The measurement of inpatient complications has received substantial attention in recent years because mortality rates and other outcome measures often appear unable to discriminate superior from inferior hospital care. Complication measurement holds out the promise of being more sensitive to variations in patient care because complications occur more frequently than do mortalities, and because complications are more direct consequences of the process of care.
The authors developed a new measure of complications that seeks to give insight into the patient care given by different hospitals or physicians by using commonly available data. Specifically, this measure is based on a decision-theoretic model that estimates the probability of a complication for combinations of admitting and secondary International Classification of Diseases, 9th Revision, Clinical Modification diagnoses. The measure can be evaluated at the patient level, or aggregated and risk-adjusted for the population of a given care provider (eg, physician or hospital). When applied to a set of patient-level UB-82/92§ data, this measure estimates the risk of complication for any member of a population, controlling for comorbidity, and hence is designated comorbidity-adjusted complication risk (CACR).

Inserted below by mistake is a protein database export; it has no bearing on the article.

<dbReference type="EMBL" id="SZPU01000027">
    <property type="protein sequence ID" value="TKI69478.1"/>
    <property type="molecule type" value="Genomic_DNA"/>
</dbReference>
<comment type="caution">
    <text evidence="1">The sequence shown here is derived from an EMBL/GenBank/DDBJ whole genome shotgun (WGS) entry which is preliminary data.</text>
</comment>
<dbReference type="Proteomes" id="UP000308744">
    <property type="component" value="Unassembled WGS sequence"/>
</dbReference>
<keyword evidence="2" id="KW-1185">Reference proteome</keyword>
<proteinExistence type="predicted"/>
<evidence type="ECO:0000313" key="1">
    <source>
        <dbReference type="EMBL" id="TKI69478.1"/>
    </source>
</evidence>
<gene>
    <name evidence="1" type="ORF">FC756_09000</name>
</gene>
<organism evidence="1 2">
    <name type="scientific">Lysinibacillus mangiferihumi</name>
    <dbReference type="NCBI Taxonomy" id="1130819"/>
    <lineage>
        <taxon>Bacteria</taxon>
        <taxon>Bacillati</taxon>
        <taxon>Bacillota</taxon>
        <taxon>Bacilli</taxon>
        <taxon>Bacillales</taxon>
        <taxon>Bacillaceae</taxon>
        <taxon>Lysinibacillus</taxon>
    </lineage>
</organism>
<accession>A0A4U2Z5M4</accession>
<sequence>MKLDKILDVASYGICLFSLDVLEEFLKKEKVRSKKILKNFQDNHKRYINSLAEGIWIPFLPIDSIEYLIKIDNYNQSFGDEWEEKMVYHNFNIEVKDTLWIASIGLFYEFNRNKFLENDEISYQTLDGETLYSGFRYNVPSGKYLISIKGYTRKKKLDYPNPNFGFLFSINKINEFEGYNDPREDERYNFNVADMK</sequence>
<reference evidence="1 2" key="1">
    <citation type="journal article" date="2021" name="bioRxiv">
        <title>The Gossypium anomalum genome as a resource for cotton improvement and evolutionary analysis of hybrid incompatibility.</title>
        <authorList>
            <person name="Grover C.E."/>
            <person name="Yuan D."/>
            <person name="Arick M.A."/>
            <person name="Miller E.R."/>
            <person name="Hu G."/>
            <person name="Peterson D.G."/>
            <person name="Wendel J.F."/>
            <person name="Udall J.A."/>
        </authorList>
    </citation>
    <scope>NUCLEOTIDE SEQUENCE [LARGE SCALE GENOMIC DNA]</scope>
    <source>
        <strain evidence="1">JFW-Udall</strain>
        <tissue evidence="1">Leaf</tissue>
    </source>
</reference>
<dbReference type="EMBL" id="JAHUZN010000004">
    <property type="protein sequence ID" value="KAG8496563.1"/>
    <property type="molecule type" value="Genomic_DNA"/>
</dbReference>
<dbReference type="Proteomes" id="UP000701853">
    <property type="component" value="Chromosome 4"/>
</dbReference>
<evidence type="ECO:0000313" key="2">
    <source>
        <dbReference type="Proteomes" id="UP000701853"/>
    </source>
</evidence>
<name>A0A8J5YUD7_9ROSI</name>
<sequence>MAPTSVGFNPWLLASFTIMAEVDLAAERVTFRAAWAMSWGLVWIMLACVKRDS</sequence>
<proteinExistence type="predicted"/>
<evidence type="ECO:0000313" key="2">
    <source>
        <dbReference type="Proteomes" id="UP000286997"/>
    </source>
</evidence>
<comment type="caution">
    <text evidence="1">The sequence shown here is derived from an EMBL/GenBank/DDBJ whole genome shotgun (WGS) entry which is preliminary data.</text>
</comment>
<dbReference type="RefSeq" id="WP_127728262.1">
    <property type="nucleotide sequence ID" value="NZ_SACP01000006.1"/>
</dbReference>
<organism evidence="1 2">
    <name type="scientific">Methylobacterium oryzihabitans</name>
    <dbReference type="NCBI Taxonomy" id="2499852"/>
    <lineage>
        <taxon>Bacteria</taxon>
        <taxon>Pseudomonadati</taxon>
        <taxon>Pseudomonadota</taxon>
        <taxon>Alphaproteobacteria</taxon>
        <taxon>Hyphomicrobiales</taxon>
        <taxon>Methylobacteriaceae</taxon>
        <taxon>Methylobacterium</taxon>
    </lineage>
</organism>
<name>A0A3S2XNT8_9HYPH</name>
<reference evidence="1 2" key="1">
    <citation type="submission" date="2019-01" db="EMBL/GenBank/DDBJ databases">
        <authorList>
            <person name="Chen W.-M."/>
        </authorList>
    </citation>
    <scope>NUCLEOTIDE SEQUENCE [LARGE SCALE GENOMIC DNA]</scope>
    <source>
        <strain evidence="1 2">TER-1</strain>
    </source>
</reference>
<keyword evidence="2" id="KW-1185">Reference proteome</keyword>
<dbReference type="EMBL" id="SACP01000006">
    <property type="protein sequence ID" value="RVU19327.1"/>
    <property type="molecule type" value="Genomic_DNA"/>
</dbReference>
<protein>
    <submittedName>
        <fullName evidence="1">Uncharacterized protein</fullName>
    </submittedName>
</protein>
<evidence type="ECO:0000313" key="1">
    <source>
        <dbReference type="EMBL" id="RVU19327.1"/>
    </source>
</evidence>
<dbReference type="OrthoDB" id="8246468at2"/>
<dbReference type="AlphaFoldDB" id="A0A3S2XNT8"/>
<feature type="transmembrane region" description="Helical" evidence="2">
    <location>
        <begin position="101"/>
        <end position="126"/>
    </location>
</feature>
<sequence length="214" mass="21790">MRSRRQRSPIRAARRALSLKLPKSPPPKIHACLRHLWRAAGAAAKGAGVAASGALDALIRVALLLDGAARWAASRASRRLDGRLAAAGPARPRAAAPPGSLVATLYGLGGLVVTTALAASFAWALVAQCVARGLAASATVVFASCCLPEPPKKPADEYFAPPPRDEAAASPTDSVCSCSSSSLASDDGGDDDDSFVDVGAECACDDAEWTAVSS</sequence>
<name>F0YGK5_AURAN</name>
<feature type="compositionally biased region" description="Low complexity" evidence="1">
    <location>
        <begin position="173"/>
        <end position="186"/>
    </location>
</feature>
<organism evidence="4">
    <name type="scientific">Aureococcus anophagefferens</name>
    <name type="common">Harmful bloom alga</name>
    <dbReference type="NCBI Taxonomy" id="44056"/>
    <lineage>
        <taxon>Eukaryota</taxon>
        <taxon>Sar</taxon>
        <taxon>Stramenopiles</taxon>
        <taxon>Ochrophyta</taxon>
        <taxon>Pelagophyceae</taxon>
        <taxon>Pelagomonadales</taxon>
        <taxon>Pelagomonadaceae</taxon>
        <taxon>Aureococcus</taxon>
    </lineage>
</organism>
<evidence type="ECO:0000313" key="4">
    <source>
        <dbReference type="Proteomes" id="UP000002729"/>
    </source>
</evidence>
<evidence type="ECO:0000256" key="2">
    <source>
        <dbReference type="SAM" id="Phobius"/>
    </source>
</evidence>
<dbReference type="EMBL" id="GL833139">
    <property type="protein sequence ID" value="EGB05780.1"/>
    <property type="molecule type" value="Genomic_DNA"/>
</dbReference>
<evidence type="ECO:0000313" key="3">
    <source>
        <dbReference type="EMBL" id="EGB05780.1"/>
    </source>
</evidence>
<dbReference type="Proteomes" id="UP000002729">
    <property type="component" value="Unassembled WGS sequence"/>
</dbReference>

The authors describe the development of CACR and its testing and validation using data acquired from the states of Pennsylvania, California, and Florida, as well as facility data obtained directly from hospitals. The data set includes 480,000 patients from 50 Pennsylvania hospitals, 300,000 patients from 33 Florida hospitals, 370,000 patients from 35 California hospitals, and 37,000 patients from six validation hospitals. Comorbidity-adjusted complication risk is constructed from widely available data common to most patient cases. Comorbidity-adjusted complication risk can be adjusted for its case mix, but such risk adjustment has much less effect on CACR than on other adverse outcomes such as mortality and morbidity. Comorbidity-adjusted complication risk varies widely across the hospitals in this sample, yet it is stable across time and is correlated with other known quality outcomes, including such accepted “gold standards” as hospital-documented adverse event rates and chart review determinations of complications.